It looks as though it’s safe for Hollywood to go back in the water, in terms of making period oceanic movies with some chance of success. For decades pictures set on sailing ships seemed unable to attract contemporary viewers–even the Bounty story failed to make a splash, either in terms of the 1962 remake with Marlon Brando or the Anthony Hopkins-Mel Gibson retelling of 1984. More recently, though, the A&E “Hornblower” series of telefilms have proven a consistent draw, and this summer “Pirates of the Caribbean” scored an unexpected triumph. Now director Peter Weir and star Russell Crowe have collaborated on a sumptuous film shaped from two of Patrick O’Brian’s popular novels about the adventures of British Captain “Lucky Jack” Aubrey and his friend and ship’s doctor Stephen Maturin during the Napoleonic wars. The result is a highly enjoyable movie that proves that even in the twenty-first century you don’t need a lot of light sabers and space vessels to generate cinematic excitement. The clumsy title of “Master and Commander: The Far Side of the World” is probably the worst thing about an exceptionally intelligent and robust old-fashioned maritime yarn that has the snap of fresh sea air.
The basic plot of the picture isn’t really much–it’s a cat-and-mouse pursuit story, sort of a variant of “Run Silent Run Deep” featuring surface sailing ships instead of submarines. In early 1805, before the French fleet was decisively defeated at Trafalgar by Admiral Nelson in October, Captain Aubrey and the crew of the H.M.S. Surprise engage in a duel with the Acheron, a larger, more powerful French vessel, that takes them to the coast of Brazil, around Cape Horn and into the Pacific, eventually ending up at the Galapagos Islands. The periodic battle scenes are beautifully choreographed and shot, and the passage through the treacherous, storm-tossed Cape is frightening enough to serve as a modern equivalent of the experience depicted in the original 1935 “Mutiny on the Bounty.” The mixture of full-scale action, model work and computer-generated effects in these sequences is absolutely seamless and equally enthralling, even more so than the purely CGI effect of “The Perfect Storm.” And the fact that some sequences were actually filmed on the Galapagos–the first time that’s been allowed–gives it a special interest; visually these episodes are quite extraordinary.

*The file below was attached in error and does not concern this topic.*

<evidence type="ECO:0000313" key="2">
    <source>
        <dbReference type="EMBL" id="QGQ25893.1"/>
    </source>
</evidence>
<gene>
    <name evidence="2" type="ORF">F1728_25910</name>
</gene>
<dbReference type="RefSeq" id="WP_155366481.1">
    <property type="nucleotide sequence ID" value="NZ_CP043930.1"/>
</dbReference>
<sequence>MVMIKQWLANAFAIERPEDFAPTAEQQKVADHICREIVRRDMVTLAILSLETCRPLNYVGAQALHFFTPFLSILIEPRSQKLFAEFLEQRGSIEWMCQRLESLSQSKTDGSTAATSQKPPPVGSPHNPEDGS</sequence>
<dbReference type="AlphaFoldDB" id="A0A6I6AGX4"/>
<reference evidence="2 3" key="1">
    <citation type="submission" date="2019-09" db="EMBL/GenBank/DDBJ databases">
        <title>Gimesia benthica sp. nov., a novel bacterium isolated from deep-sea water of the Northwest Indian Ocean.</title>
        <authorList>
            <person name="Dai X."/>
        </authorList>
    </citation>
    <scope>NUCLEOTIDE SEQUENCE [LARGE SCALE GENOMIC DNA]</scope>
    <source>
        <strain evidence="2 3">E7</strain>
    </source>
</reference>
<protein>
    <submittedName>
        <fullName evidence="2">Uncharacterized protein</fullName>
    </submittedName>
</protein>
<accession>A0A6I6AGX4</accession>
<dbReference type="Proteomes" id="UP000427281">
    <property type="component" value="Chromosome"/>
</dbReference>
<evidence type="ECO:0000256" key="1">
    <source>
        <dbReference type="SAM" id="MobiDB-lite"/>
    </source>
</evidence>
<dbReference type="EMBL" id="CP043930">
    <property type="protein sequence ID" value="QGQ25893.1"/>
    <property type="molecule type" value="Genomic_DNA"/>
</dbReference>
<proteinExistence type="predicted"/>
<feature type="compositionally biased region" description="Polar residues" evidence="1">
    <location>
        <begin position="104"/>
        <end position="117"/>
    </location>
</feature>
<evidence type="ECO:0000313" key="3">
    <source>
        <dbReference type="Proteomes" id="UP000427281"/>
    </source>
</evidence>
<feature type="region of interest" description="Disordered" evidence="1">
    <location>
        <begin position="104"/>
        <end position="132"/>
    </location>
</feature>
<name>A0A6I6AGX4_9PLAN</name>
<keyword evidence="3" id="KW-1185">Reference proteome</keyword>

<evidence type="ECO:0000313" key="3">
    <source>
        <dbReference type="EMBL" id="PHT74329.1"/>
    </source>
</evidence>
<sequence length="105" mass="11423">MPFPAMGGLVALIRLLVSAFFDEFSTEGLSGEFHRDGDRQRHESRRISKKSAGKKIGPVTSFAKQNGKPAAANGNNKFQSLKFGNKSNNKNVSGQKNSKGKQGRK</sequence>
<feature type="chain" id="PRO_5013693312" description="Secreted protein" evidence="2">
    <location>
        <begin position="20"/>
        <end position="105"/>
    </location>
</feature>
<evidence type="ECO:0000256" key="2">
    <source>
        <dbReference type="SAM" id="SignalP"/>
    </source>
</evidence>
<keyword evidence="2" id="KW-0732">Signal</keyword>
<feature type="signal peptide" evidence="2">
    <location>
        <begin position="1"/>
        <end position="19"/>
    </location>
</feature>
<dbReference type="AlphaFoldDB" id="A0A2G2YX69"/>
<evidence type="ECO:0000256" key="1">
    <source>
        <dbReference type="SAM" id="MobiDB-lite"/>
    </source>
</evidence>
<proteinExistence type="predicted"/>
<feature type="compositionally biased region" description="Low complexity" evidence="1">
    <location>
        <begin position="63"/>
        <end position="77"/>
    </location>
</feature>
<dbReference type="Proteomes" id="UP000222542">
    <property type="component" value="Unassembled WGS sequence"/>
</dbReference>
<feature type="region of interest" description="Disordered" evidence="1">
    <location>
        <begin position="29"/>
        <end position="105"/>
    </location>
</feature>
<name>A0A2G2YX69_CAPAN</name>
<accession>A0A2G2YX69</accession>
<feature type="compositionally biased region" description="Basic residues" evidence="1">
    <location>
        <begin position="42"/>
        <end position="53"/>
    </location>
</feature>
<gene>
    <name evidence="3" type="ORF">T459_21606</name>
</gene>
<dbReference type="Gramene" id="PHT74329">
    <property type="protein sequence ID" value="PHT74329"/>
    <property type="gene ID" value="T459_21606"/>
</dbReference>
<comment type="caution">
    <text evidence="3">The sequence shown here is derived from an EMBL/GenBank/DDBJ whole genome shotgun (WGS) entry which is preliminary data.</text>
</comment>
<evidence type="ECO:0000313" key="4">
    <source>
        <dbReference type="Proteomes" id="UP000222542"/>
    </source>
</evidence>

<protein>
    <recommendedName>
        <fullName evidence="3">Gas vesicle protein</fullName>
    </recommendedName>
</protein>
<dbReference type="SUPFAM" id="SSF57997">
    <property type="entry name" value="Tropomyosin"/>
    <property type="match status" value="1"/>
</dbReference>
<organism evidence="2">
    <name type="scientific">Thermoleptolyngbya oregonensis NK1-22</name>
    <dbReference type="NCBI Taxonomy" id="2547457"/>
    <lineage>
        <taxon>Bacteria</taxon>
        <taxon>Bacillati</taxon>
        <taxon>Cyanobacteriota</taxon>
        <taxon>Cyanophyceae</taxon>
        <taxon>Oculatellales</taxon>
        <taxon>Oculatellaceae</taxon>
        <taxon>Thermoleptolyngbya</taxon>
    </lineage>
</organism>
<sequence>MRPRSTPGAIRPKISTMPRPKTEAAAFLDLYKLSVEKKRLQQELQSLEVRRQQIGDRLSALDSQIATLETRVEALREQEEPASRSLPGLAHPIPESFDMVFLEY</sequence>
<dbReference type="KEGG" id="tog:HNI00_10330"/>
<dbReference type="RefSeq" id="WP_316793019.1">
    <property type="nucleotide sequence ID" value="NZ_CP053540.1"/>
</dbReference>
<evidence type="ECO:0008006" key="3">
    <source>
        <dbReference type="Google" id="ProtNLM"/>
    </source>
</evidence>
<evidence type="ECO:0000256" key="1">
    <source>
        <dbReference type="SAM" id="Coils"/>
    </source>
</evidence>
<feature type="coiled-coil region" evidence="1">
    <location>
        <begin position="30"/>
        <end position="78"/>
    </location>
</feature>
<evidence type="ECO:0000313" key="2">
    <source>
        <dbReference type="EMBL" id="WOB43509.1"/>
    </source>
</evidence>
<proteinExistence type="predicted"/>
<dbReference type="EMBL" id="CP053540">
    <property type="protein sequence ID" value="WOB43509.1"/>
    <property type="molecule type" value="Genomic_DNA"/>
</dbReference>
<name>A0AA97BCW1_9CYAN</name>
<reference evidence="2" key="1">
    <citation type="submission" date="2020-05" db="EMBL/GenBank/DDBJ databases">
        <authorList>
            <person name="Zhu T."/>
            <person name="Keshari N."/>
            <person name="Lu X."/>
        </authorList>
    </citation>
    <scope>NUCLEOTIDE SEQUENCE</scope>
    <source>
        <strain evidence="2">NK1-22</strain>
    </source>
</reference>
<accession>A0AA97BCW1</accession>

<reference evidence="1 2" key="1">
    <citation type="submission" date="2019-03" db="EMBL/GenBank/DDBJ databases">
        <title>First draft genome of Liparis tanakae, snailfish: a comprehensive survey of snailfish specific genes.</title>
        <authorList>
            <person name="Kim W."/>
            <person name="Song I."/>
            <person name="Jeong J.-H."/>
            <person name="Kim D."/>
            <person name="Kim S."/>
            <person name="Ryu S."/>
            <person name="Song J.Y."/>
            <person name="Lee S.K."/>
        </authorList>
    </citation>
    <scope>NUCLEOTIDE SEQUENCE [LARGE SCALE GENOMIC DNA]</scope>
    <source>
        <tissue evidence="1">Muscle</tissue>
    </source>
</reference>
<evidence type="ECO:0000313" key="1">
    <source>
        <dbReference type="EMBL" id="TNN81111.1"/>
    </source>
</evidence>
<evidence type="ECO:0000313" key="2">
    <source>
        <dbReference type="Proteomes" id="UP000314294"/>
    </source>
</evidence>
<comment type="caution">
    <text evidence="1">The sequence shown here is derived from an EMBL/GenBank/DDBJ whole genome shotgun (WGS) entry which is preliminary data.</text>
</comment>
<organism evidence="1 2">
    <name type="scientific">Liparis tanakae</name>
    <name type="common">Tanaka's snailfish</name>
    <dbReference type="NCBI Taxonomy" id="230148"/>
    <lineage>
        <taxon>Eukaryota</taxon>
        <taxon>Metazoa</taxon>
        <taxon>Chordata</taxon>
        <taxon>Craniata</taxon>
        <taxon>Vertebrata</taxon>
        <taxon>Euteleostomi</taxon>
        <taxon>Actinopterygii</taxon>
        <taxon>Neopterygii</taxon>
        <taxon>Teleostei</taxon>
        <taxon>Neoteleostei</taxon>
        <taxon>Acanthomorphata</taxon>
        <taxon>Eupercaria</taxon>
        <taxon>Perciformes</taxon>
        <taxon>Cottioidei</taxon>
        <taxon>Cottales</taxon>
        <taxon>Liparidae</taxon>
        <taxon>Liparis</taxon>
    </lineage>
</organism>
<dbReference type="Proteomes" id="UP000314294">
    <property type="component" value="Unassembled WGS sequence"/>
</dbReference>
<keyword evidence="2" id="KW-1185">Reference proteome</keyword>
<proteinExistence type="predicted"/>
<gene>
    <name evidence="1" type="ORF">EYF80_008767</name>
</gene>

But as impressive as the recreation is–and in purely physical and historical terms it’s masterful (kudos to production designer William Sandell, cinematographer Russell Boyd, costumer Wendy Stites and art directors Bruce Crone, Mark Mansbridge and Hector Romero)–in the final analysis what makes “Master and Commander” special is the success Weir and his cast achieve in infusing the narrative with human feeling. Crowe strikes all the right poses as Aubrey, but his performance goes well beyond appearances; he invests the captain not merely with virile strength but with a sense of humor and some undercurrents of vulnerability, too. And his connection with the various members of the crew–particularly young Max Pirkis, as Lord Blakeney, with whom he bonds early in the film after the boy suffers a terrible loss (and who gives a lovely, unaffected performance)–carries a charming paternal feel. But the most important relationship is the one he has with his closest friend, the scientifically-oriented ship’s surgeon Stephen Maturin (Paul Bettany). Crowe and Bettany worked well together in “A Beautiful Mind,” and they do so again here; the musical duets they play together–Bach and Mozart, especially–symbolize the synchronicity not merely of the characters but of the actors as well. (The period music, elegantly performed, is nicely complemented by a modern score composed by Iva Davies, Christopher Gordon and Richard Tognetti.) On his own Bettany captures well the spirit of a man of the Enlightenment, whose passion for exploration and the rational examination of natural phenomena sometimes brings him into conflict with the captain’s drive to fulfill his mission, whatever the cost. Bettany is also given the opportunity to show Maturin’s extraordinary courage, in a sequence where the doctor literally operates on himself–and he pulls off the episode superbly. The rest of the cast, many of them character actors with faces that are memorable from their first appearances, make for a colorful crew; when one is injured or killed, however briefly he might have been glimpsed, the viewer feels a real sense of loss. (Lee Ingleby, for example, manages to earn some genuine sympathy as midshipman Hollom, who falls under suspicion that he’s jinxed the voyage and ultimately takes a desperate way out.)
“Master and Commander” is not, to be sure, the most profound or subtle drama one is likely to encounter in this season leading up to the year’s awards presentations. It often has the feel of a boy’s adventure story rather than a sophisticated examination of courage, loyalty and patriotism. But it’s been carried off with such aplomb and extraordinary craftsmanship that it sweeps aside any misgivings. Those in search of profundity may be advised to look elsewhere, but those who will be satisfied by a rousing tale, impeccably realized by a director of uncommonly good taste and style, should find this a most enjoyable journey.